Green Banana spoke to the inimitable and effervescent Steve Deg of 'Orangey"
In full disclosure to readers, we first met at an Orangey gig at ‘What the Dickens’ in Ebisu, Tokyo about 23 years ago. It would be fair to say without you, Thomas Imposter Records probably would not exist.
Oh, nice of you to credit me with that. As I mentioned at the time, you impressed me with your astute musicological observations listening to my songs and listing possible influences. Bang on! Felt an affinity with you there and then.
How did Orangey first come about and what are your memories of the early years?
Well, initially a new colleague at my workplace, Rei (Japanese lady) and I started chatting at her welcome party and I discovered she was into British music including bands such as Japan and The Smiths and as a bonus played electric guitar. We had a relaxed session with some songs I wrote for the occasion. Later she introduced me to Akemi, from our workplace, who had played bass at school covering Ska, The Beatles and new wave sounds and that was the beginning of a beautiful friendship as Bogart put it in Casablanca 'till he was told to take it out.
Early years. We're talking way back from '92. Had fun playing at venues around Tokyo. However, at that time, the audience were provided with seats so slightly at odds as our music was kind of dancey. Though they would show appreciation clapping at the end of the set rather than disturbing us with any response during it. Courteous.
Later started a monthly club featuring guest musicians, dancers, film showing and more and that being our own party, so to speak, may I speak, we got a more visceral reaction as the guests danced along with each other. Gave us confidence to feel that rapport. I felt an affinity with them, there and then. CALL-BACK!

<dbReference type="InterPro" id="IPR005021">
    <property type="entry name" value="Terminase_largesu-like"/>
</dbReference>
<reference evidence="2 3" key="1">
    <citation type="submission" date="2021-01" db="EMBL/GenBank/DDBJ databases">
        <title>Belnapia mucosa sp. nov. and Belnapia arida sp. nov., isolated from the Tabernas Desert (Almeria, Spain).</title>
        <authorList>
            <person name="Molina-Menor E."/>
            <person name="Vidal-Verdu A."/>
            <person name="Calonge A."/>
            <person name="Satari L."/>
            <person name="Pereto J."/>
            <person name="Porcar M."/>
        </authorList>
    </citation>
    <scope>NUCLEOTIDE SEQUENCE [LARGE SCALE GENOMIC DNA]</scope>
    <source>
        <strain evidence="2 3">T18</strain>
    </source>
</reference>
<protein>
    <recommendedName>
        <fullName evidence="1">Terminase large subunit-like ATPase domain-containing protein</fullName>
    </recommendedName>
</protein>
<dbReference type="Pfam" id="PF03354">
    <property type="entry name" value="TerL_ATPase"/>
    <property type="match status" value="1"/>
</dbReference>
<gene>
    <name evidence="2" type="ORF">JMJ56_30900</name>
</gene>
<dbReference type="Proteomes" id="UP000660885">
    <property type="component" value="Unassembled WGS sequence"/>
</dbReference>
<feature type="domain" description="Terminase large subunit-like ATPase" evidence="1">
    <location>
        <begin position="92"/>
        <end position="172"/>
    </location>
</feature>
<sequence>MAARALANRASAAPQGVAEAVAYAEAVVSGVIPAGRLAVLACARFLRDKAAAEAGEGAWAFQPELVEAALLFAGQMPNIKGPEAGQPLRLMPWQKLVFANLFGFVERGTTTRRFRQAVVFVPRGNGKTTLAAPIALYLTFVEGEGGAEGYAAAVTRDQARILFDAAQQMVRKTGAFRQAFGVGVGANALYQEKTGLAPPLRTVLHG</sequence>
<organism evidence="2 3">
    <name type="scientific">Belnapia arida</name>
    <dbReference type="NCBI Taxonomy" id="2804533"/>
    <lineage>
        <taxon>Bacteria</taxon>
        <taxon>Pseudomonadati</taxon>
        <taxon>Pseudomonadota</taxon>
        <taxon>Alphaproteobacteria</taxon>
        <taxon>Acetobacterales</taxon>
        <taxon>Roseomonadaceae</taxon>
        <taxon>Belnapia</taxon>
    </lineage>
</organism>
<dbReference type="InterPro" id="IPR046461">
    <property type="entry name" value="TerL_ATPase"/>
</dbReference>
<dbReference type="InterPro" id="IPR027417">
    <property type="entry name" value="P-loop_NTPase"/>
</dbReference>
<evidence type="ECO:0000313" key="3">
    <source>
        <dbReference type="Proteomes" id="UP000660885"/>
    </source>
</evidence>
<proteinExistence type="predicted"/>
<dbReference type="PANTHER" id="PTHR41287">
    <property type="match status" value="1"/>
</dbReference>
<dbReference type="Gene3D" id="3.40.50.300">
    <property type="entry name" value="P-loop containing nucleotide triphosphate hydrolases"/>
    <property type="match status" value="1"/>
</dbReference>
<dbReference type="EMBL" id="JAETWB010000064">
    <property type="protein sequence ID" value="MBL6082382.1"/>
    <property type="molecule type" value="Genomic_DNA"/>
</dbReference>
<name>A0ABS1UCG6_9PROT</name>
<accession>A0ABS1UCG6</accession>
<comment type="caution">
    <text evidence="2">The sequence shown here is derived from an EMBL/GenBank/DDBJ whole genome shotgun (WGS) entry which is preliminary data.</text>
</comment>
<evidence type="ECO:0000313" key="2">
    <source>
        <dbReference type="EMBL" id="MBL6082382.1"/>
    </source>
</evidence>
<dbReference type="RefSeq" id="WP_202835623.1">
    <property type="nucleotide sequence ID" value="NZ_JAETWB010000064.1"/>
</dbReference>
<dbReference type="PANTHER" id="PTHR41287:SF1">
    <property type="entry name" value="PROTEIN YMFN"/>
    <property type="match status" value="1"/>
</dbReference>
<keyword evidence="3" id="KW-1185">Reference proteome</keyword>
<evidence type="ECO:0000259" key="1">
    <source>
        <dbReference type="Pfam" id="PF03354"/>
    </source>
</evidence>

Please introduce Orangey’s current link up.
Akemi, bass and vocals and manager providing kicks up the arse or assss when I don't have motivation to focus on coming gigs. Atsushi, on guitar and i-pad and more recently David on drums from Oz, short for Oz.
Would describing Orangey’s sound as the love child of Scritti Politti and Magazine be a fair description? Maybe you could explain it better?
The love child bit, just a rumour and I have the certificate to prove Green and Devoto as my imaginary parents.
When I started I got a boost from Kate Bush after hearing her first single and loads of songs I made had her quirky chord changes. Vocals slightly affected Opera-like. Think Tony Hadley of Spandau Ballet and then try not to. touches of Bowie and also since playing with the band over here, got influenced by Elizabeth Frazer of Cocteau Twins. Albarn of Blur. And Burr of Saint Albarns. Guitar-wise, being active during the post-punk era in England, long solos were out. Rockism as Paul Morley of NME coined that indulgence. Having said tha.....I will say something else.
How did an arty farty suburban Bromley boy like you end up playing music in Tokyo?